By Jennifer Grimes

Triplicate staff writer

Recycling is a good idea, but may no longer be feasible in Del Norte County, according to Jordan Kekry, owner of the countys only recycling center.

Market conditions have gone from bad to worse, Kekry said.

The cost of processing and shipping recycled tin cans and low-grade plastics has risen to the point that profiting from the business has become impossible.

Kekry blames a market flooded with cheap tin and the remoteness of Crescent City.

Because tin must be shipped to Oakland and sometimes East L.A., it takes the space of a double trailer semi to make the trip profitable. But Highway 101 doesnt allow trucks of that size.

Kekry said he fears the tin cans may end up in the landfill if Del Norte County Solid Waste Management Authority doesnt step in to help.

As a city and county government entity, Solid Waste Management must provide outlets for customers to drop off recyclables. There are five drop-off sites throughout the county and Solid Waste Management has contracted Del Norte Disposal to do curbside pick-up of recyclables.

All of those recyclables are processed at Kekrys Julindra center, because his is the only local processing facility.

We think he is doing a great service. Its certainly a benefit to the community, said Kevin Hendrick, director of Solid Waste Management.

Businesswise, its not a smart move, Kekry said, to keep accepting the tin cans from the public. But, I want to keep it out of the landfill.

He wants Hendrick to help find other, more profitable markets for the tin and plastic or to help him ship it out of the county.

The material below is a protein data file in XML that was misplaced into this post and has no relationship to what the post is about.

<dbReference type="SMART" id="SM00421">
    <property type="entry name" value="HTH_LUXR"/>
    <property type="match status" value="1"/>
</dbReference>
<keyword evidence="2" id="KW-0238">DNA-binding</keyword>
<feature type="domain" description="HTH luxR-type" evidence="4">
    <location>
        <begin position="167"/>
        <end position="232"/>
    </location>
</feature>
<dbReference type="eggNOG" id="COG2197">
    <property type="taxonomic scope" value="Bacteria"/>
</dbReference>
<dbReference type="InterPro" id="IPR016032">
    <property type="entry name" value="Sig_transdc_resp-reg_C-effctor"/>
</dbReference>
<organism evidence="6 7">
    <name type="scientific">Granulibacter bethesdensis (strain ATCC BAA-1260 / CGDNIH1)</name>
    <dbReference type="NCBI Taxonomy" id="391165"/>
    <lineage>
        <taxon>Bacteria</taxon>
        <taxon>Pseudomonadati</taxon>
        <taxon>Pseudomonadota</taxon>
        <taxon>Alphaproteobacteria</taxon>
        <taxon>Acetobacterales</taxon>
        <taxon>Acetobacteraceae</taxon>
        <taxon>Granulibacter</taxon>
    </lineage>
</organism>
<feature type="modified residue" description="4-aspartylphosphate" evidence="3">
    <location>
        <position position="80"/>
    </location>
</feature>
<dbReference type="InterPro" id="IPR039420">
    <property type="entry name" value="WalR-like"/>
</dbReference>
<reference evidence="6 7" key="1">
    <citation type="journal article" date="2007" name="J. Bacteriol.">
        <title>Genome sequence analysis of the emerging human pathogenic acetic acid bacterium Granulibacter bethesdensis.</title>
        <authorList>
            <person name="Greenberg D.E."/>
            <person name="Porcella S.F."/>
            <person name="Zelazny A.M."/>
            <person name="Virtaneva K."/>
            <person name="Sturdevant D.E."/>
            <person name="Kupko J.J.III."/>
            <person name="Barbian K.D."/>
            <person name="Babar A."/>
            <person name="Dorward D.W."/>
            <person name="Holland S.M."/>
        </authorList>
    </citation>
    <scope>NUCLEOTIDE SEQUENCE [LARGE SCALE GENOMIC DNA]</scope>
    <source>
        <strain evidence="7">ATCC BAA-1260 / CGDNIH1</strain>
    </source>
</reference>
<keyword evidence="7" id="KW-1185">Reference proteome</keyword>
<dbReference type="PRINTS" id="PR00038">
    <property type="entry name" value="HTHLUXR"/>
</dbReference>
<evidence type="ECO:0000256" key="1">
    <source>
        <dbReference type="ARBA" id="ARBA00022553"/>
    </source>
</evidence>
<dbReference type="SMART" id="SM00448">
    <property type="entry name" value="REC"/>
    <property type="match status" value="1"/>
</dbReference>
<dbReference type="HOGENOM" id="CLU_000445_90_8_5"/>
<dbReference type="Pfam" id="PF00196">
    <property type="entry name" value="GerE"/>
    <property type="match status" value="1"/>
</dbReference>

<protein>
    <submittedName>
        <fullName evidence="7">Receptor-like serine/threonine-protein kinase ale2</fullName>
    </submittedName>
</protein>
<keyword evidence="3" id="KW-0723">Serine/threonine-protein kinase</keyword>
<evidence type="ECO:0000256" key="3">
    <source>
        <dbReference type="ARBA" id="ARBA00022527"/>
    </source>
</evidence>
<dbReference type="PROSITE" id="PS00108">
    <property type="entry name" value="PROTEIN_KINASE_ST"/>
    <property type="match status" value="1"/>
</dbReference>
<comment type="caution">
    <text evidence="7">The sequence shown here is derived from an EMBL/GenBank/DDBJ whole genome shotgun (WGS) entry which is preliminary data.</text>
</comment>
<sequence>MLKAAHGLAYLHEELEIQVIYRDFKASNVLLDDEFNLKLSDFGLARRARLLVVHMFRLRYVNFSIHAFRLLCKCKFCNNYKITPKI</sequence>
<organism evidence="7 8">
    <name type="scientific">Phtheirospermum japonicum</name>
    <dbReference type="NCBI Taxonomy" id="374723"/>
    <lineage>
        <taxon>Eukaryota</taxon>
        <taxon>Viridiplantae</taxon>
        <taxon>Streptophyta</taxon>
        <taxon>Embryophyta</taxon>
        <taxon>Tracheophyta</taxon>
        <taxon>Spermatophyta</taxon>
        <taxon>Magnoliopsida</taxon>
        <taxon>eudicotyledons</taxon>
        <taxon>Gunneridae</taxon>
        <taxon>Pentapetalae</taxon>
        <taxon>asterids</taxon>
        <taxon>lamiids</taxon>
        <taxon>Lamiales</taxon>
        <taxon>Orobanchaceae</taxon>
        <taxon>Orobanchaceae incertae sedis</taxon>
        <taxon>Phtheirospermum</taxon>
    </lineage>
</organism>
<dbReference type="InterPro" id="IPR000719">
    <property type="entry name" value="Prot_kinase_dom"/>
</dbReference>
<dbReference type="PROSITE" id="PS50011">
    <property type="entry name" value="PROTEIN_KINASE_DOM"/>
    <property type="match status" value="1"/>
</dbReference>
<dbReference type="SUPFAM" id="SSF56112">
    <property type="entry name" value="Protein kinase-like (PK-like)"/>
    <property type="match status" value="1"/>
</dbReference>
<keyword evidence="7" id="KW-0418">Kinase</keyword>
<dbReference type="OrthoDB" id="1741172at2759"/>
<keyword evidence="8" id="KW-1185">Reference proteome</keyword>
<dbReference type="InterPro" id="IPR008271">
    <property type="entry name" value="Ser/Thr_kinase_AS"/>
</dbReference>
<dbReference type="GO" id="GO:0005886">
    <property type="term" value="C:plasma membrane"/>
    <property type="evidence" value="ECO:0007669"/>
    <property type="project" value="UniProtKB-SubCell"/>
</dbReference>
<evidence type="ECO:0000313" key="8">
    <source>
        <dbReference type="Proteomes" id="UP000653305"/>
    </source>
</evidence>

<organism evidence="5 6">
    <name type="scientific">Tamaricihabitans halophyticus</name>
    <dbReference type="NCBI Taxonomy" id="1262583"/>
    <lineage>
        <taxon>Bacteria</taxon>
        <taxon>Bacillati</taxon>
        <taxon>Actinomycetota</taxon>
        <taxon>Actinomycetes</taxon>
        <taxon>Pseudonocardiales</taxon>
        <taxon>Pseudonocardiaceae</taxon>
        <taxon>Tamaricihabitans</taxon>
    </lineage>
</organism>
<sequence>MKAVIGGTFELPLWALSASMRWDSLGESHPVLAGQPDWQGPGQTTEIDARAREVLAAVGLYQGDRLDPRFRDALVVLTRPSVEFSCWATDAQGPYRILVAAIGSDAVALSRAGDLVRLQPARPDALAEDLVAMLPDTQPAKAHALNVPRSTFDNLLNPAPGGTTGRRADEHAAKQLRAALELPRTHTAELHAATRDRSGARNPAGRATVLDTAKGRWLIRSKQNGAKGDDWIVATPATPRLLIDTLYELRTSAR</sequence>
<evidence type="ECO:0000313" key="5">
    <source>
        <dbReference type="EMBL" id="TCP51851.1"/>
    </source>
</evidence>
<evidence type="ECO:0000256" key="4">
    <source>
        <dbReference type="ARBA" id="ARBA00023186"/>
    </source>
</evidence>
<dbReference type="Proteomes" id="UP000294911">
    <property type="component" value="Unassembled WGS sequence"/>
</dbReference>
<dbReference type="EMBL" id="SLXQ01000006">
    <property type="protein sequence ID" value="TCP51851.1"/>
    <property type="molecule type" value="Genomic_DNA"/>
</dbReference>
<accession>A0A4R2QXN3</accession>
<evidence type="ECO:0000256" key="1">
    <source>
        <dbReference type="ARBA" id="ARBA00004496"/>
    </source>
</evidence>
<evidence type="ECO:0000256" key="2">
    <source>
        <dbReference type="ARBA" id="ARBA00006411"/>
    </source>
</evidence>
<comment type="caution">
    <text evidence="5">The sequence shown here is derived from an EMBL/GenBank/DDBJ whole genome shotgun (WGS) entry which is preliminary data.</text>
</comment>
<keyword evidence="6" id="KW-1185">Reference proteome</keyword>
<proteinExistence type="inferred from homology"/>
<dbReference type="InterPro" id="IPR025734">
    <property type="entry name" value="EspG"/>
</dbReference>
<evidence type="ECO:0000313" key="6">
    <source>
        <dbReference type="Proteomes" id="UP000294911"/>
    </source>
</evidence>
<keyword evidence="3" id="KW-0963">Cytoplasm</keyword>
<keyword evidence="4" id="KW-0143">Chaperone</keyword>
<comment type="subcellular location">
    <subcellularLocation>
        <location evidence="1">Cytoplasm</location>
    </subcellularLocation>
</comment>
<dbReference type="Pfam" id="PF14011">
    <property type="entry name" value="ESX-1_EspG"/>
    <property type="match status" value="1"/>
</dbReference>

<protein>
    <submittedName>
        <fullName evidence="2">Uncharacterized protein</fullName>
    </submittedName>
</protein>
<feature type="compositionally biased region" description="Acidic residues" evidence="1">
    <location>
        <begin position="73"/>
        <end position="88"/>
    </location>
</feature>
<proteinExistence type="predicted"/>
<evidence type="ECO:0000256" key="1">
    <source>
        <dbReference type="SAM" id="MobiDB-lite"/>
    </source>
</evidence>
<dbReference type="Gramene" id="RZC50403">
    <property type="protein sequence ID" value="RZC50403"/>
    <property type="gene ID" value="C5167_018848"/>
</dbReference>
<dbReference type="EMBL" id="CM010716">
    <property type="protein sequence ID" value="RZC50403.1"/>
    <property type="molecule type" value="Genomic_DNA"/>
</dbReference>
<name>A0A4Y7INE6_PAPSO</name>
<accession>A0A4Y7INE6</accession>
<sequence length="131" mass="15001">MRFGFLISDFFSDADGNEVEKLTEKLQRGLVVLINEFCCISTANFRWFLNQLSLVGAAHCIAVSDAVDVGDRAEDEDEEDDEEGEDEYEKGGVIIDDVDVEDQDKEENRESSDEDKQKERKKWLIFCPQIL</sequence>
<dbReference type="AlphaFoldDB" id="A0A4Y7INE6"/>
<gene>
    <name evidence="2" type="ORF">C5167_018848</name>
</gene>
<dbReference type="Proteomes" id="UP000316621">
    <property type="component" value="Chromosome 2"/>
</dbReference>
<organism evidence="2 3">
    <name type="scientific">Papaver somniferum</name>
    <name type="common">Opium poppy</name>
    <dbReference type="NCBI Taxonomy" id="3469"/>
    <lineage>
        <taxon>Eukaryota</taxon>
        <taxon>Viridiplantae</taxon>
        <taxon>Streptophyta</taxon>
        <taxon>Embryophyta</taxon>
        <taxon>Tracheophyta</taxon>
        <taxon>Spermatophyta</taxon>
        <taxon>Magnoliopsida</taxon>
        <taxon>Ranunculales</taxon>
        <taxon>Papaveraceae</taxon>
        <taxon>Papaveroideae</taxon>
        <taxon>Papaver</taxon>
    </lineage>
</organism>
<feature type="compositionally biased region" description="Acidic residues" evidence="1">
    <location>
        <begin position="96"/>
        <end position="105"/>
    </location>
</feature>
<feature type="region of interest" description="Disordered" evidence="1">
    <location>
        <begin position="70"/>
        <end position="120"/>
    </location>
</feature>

I think they should help in moving this product out - for the good of the community. Theyre getting taxpayer dollars and I think a little of that money could go a long way, Kekry said.

In response, Hendrick said Solid Waste Management is seeking truck space for the tin.

The problem is that its a low-value material and it costs money to ship it, Hendrick said.

Furthermore, Hendrick said he is prevented by the state to use state funds to help a for-profit company like Kekrys.

Weve been having this conversation for at least a year. Its up to him to decide what he will and will not take, added Hendrick.

So far, Kekry said profits from other recyclable materials have made up for the losses on shipping the tin. Right now he is holding on to 150,000 pounds of baled-up tin cans because he cant afford to get rid of it.

If the situation doesnt ease up, Im afraid this tin will have to go to the dump, he said.

Kekrys Julindra Recycling Center is still taking tin cans from the public, but he said hes not sure for how long.

As for helping Kekry to continue recycling tin, Hendrick said: It would have to be cost-effective. We will not recycle at all cost.